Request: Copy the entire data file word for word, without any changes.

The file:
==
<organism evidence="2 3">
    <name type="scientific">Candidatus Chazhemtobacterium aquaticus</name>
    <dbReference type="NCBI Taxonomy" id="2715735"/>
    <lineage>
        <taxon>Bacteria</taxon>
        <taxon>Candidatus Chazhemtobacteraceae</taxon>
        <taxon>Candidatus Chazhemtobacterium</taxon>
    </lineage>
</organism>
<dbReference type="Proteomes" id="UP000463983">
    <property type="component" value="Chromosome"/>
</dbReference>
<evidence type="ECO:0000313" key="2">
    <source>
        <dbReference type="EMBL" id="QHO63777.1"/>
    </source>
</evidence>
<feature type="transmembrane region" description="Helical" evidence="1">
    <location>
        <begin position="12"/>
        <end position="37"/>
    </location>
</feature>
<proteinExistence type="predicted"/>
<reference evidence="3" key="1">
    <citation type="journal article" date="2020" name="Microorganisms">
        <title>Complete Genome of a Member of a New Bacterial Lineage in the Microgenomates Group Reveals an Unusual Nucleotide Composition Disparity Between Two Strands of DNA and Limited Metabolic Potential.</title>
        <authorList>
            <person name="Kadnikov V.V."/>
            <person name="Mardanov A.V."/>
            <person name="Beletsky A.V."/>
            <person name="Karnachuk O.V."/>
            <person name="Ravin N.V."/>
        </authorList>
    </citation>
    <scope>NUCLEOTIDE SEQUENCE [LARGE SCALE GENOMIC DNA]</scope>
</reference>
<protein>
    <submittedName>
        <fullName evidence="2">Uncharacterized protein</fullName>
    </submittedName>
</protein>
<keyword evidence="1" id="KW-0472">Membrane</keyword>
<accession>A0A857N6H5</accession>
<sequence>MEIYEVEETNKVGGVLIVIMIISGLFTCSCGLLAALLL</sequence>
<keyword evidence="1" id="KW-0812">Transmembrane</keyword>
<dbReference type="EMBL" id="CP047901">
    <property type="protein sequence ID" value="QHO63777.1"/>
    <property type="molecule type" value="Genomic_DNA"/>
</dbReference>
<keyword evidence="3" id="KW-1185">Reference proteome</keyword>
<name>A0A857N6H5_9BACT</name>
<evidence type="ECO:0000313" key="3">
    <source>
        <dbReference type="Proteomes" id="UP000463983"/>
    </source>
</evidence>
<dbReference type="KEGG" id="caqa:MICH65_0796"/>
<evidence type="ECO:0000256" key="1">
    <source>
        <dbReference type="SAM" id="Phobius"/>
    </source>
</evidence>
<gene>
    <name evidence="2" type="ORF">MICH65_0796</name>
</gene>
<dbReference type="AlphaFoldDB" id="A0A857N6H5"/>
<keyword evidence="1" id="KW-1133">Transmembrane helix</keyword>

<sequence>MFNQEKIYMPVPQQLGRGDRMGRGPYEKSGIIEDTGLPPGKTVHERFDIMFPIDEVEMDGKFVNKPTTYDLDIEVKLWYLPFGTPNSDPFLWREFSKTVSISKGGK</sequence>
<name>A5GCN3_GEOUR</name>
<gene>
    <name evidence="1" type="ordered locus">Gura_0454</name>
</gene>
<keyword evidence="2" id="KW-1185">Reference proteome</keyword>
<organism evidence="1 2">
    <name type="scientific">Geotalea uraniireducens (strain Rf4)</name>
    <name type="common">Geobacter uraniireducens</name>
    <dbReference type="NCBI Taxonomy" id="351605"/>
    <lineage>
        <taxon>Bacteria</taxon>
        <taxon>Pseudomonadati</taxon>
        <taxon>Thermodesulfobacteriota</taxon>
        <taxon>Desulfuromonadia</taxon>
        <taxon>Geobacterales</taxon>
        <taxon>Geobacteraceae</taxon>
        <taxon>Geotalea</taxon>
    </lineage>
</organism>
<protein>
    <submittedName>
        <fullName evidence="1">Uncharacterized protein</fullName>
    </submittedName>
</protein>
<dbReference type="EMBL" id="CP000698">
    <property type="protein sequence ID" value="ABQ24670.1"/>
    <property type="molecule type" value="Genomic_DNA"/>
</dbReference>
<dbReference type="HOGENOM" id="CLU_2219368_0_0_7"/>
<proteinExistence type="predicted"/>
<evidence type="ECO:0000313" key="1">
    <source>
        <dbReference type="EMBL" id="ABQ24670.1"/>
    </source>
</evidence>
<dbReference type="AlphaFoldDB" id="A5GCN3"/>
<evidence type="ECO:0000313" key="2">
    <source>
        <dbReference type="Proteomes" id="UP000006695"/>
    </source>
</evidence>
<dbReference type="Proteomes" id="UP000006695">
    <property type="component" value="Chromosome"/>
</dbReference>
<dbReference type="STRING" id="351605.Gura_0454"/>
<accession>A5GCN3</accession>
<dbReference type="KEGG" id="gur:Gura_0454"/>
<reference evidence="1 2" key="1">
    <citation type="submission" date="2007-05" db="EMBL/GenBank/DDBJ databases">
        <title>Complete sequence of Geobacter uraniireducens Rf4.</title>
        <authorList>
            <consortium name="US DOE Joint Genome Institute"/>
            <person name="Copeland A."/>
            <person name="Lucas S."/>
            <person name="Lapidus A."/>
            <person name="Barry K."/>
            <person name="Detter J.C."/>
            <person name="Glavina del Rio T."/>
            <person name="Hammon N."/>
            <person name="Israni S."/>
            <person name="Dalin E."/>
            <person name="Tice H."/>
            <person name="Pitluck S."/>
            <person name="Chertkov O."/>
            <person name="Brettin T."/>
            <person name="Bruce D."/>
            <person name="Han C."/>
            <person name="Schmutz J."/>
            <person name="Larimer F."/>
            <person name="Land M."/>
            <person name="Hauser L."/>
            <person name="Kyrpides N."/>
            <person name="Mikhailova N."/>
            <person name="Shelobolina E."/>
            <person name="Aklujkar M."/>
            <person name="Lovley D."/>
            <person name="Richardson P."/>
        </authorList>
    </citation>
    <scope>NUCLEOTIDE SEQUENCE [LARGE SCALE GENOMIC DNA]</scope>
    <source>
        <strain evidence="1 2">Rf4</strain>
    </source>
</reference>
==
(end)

<organism evidence="2 3">
    <name type="scientific">Candidatus Chazhemtobacterium aquaticus</name>
    <dbReference type="NCBI Taxonomy" id="2715735"/>
    <lineage>
        <taxon>Bacteria</taxon>
        <taxon>Candidatus Chazhemtobacteraceae</taxon>
        <taxon>Candidatus Chazhemtobacterium</taxon>
    </lineage>
</organism>
<dbReference type="Proteomes" id="UP000463983">
    <property type="component" value="Chromosome"/>
</dbReference>
<evidence type="ECO:0000313" key="2">
    <source>
        <dbReference type="EMBL" id="QHO63777.1"/>
    </source>
</evidence>
<feature type="transmembrane region" description="Helical" evidence="1">
    <location>
        <begin position="12"/>
        <end position="37"/>
    </location>
</feature>
<proteinExistence type="predicted"/>
<reference evidence="3" key="1">
    <citation type="journal article" date="2020" name="Microorganisms">
        <title>Complete Genome of a Member of a New Bacterial Lineage in the Microgenomates Group Reveals an Unusual Nucleotide Composition Disparity Between Two Strands of DNA and Limited Metabolic Potential.</title>
        <authorList>
            <person name="Kadnikov V.V."/>
            <person name="Mardanov A.V."/>
            <person name="Beletsky A.V."/>
            <person name="Karnachuk O.V."/>
            <person name="Ravin N.V."/>
        </authorList>
    </citation>
    <scope>NUCLEOTIDE SEQUENCE [LARGE SCALE GENOMIC DNA]</scope>
</reference>
<protein>
    <submittedName>
        <fullName evidence="2">Uncharacterized protein</fullName>
    </submittedName>
</protein>
<keyword evidence="1" id="KW-0472">Membrane</keyword>
<accession>A0A857N6H5</accession>
<sequence>MEIYEVEETNKVGGVLIVIMIISGLFTCSCGLLAALLL</sequence>
<keyword evidence="1" id="KW-0812">Transmembrane</keyword>
<dbReference type="EMBL" id="CP047901">
    <property type="protein sequence ID" value="QHO63777.1"/>
    <property type="molecule type" value="Genomic_DNA"/>
</dbReference>
<keyword evidence="3" id="KW-1185">Reference proteome</keyword>
<name>A0A857N6H5_9BACT</name>
<evidence type="ECO:0000313" key="3">
    <source>
        <dbReference type="Proteomes" id="UP000463983"/>
    </source>
</evidence>
<dbReference type="KEGG" id="caqa:MICH65_0796"/>
<evidence type="ECO:0000256" key="1">
    <source>
        <dbReference type="SAM" id="Phobius"/>
    </source>
</evidence>
<gene>
    <name evidence="2" type="ORF">MICH65_0796</name>
</gene>
<dbReference type="AlphaFoldDB" id="A0A857N6H5"/>
<keyword evidence="1" id="KW-1133">Transmembrane helix</keyword>

<sequence>MFNQEKIYMPVPQQLGRGDRMGRGPYEKSGIIEDTGLPPGKTVHERFDIMFPIDEVEMDGKFVNKPTTYDLDIEVKLWYLPFGTPNSDPFLWREFSKTVSISKGGK</sequence>
<name>A5GCN3_GEOUR</name>
<gene>
    <name evidence="1" type="ordered locus">Gura_0454</name>
</gene>
<keyword evidence="2" id="KW-1185">Reference proteome</keyword>
<organism evidence="1 2">
    <name type="scientific">Geotalea uraniireducens (strain Rf4)</name>
    <name type="common">Geobacter uraniireducens</name>
    <dbReference type="NCBI Taxonomy" id="351605"/>
    <lineage>
        <taxon>Bacteria</taxon>
        <taxon>Pseudomonadati</taxon>
        <taxon>Thermodesulfobacteriota</taxon>
        <taxon>Desulfuromonadia</taxon>
        <taxon>Geobacterales</taxon>
        <taxon>Geobacteraceae</taxon>
        <taxon>Geotalea</taxon>
    </lineage>
</organism>
<protein>
    <submittedName>
        <fullName evidence="1">Uncharacterized protein</fullName>
    </submittedName>
</protein>
<dbReference type="EMBL" id="CP000698">
    <property type="protein sequence ID" value="ABQ24670.1"/>
    <property type="molecule type" value="Genomic_DNA"/>
</dbReference>
<dbReference type="HOGENOM" id="CLU_2219368_0_0_7"/>
<proteinExistence type="predicted"/>
<evidence type="ECO:0000313" key="1">
    <source>
        <dbReference type="EMBL" id="ABQ24670.1"/>
    </source>
</evidence>
<dbReference type="AlphaFoldDB" id="A5GCN3"/>
<evidence type="ECO:0000313" key="2">
    <source>
        <dbReference type="Proteomes" id="UP000006695"/>
    </source>
</evidence>
<dbReference type="Proteomes" id="UP000006695">
    <property type="component" value="Chromosome"/>
</dbReference>
<dbReference type="STRING" id="351605.Gura_0454"/>
<accession>A5GCN3</accession>
<dbReference type="KEGG" id="gur:Gura_0454"/>
<reference evidence="1 2" key="1">
    <citation type="submission" date="2007-05" db="EMBL/GenBank/DDBJ databases">
        <title>Complete sequence of Geobacter uraniireducens Rf4.</title>
        <authorList>
            <consortium name="US DOE Joint Genome Institute"/>
            <person name="Copeland A."/>
            <person name="Lucas S."/>
            <person name="Lapidus A."/>
            <person name="Barry K."/>
            <person name="Detter J.C."/>
            <person name="Glavina del Rio T."/>
            <person name="Hammon N."/>
            <person name="Israni S."/>
            <person name="Dalin E."/>
            <person name="Tice H."/>
            <person name="Pitluck S."/>
            <person name="Chertkov O."/>
            <person name="Brettin T."/>
            <person name="Bruce D."/>
            <person name="Han C."/>
            <person name="Schmutz J."/>
            <person name="Larimer F."/>
            <person name="Land M."/>
            <person name="Hauser L."/>
            <person name="Kyrpides N."/>
            <person name="Mikhailova N."/>
            <person name="Shelobolina E."/>
            <person name="Aklujkar M."/>
            <person name="Lovley D."/>
            <person name="Richardson P."/>
        </authorList>
    </citation>
    <scope>NUCLEOTIDE SEQUENCE [LARGE SCALE GENOMIC DNA]</scope>
    <source>
        <strain evidence="1 2">Rf4</strain>
    </source>
</reference>